The house was a large, substantial affair, painted such a vivid green that the landscape seemed quite faded by contrast. There was an orchard behind it, and a nicely kept lawn before it, but, somehow, there was a certain bareness about it. Perhaps its neatness was responsible for this; the whole establishment, house, barns, orchard, garden, lawn and lane, was so starkly neat.
"It doesn't seem probable that anyone with that taste in paint could be very kindred," acknowledged Anne, "unless it were an accident--like our blue hall. I feel certain there are no children there, at least. It's even neater than the old Copp place on the Tory road, and I never expected to see anything neater than that."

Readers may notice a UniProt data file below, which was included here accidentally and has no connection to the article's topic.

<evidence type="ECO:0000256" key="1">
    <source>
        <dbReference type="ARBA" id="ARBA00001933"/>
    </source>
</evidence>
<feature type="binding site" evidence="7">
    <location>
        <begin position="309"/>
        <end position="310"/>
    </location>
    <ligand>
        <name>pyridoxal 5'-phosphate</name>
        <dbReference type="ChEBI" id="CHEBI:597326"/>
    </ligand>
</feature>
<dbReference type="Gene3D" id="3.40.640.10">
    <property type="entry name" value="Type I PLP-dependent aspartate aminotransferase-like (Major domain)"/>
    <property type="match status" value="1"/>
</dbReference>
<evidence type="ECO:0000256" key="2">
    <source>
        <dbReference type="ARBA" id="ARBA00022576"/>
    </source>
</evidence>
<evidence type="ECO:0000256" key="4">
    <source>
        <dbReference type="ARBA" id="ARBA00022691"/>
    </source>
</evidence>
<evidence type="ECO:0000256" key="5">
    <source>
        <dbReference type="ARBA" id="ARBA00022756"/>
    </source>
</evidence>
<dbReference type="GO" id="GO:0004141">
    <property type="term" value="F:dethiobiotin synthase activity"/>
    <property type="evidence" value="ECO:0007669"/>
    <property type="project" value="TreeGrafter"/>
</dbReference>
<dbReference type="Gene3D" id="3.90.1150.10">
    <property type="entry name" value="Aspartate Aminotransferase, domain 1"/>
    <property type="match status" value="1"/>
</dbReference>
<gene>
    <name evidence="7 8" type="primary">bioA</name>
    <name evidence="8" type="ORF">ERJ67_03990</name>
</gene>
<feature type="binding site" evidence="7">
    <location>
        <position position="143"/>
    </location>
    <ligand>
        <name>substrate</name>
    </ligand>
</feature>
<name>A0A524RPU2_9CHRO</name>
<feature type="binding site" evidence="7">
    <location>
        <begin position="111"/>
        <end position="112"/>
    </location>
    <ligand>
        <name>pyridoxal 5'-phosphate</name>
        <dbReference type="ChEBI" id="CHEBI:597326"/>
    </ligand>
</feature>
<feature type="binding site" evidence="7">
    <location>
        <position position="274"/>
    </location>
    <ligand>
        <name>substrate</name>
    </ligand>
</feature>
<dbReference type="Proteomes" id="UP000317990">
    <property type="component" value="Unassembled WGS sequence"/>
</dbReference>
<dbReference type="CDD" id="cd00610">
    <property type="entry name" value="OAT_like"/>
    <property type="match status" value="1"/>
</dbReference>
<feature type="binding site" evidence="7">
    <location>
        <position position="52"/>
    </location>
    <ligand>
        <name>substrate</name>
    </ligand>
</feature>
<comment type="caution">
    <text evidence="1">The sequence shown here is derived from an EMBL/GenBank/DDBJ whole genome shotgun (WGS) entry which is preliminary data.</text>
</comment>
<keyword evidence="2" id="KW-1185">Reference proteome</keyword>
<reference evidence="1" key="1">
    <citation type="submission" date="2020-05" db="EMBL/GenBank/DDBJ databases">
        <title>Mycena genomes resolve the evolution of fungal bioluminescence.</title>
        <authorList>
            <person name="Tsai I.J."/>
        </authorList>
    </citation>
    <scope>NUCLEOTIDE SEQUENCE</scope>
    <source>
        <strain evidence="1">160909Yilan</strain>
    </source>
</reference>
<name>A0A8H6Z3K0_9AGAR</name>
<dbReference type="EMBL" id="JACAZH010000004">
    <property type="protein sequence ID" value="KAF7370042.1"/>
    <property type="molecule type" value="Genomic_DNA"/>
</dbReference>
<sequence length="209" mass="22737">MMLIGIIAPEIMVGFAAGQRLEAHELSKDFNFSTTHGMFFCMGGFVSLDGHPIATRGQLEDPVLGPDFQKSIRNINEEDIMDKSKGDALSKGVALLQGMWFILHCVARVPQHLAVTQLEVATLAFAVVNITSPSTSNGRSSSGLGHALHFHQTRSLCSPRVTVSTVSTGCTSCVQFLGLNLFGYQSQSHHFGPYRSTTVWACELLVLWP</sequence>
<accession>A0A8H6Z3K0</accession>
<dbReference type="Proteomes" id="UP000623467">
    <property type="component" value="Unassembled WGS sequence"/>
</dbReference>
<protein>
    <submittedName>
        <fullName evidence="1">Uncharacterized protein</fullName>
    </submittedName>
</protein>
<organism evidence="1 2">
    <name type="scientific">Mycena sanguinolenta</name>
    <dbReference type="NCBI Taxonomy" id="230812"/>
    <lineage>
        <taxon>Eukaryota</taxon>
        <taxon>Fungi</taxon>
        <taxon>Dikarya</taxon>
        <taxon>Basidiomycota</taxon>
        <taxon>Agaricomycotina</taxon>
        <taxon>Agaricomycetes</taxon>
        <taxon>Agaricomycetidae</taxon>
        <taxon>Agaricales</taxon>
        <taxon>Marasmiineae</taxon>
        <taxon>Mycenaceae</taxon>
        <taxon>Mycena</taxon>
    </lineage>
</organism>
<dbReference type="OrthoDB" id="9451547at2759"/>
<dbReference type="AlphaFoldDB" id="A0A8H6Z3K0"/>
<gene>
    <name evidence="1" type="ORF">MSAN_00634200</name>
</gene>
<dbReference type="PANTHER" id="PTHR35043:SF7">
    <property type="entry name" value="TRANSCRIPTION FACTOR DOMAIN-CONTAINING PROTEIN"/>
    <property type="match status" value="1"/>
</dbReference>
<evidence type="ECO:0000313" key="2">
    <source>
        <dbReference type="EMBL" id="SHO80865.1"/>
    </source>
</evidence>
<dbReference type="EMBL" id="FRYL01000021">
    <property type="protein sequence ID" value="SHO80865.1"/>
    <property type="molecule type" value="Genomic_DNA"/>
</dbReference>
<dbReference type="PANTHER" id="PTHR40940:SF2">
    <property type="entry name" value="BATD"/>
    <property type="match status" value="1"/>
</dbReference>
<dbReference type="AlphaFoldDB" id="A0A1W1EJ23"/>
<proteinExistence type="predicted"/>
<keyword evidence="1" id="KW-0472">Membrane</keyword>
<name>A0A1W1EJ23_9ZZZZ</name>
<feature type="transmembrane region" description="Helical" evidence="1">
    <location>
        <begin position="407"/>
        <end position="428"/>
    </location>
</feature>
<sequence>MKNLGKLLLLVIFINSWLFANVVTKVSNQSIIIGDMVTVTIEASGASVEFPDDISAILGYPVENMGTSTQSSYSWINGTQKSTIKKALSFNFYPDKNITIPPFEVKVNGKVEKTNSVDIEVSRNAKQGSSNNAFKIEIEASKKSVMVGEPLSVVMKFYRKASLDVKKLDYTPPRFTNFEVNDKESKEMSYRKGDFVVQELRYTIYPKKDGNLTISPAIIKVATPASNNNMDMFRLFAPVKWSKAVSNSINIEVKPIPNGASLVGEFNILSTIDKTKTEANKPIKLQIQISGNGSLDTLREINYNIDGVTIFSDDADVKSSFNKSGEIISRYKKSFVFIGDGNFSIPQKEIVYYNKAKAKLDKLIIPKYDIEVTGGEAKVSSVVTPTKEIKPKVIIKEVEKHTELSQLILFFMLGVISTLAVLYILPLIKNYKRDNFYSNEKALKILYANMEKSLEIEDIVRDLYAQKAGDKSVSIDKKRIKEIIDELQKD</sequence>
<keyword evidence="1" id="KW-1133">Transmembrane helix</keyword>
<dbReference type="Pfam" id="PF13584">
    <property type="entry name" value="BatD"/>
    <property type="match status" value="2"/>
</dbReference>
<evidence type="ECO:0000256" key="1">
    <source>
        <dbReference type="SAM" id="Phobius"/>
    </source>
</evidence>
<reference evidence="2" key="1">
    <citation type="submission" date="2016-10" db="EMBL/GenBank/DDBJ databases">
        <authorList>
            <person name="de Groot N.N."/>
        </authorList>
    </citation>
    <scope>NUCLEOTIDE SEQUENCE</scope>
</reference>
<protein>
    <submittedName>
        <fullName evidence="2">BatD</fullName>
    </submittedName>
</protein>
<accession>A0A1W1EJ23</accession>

They had not met anybody on the moist, red road that wound along the harbor shore. But just before they came to the belt of birch which hid their home, Anne saw a girl who was driving a flock of snow- white geese along the crest of a velvety green hill on the right. Great, scattered firs grew along it. Between their trunks one saw glimpses of yellow harvest fields, gleams of golden sand-hills, and bits of blue sea. The girl was tall and wore a dress of pale blue print. She walked with a certain springiness of step and erectness of bearing. She and her geese came out of the gate at the foot of the hill as Anne and Gilbert passed. She stood with her hand on the fastening of the gate, and looked steadily at them, with an expression that hardly attained to interest, but did not descend to curiosity. It seemed to Anne, for a fleeting moment, that there was even a veiled hint of hostility in it. But it was the girl's beauty which made Anne give a little gasp--a beauty so marked that it must have attracted attention anywhere. She was hatless, but heavy braids of burnished hair, the hue of ripe wheat, were twisted about her head like a coronet; her eyes were blue and star-like; her figure, in its plain print gown, was magnificent; and her lips were as crimson as the bunch of blood-red poppies she wore at her belt.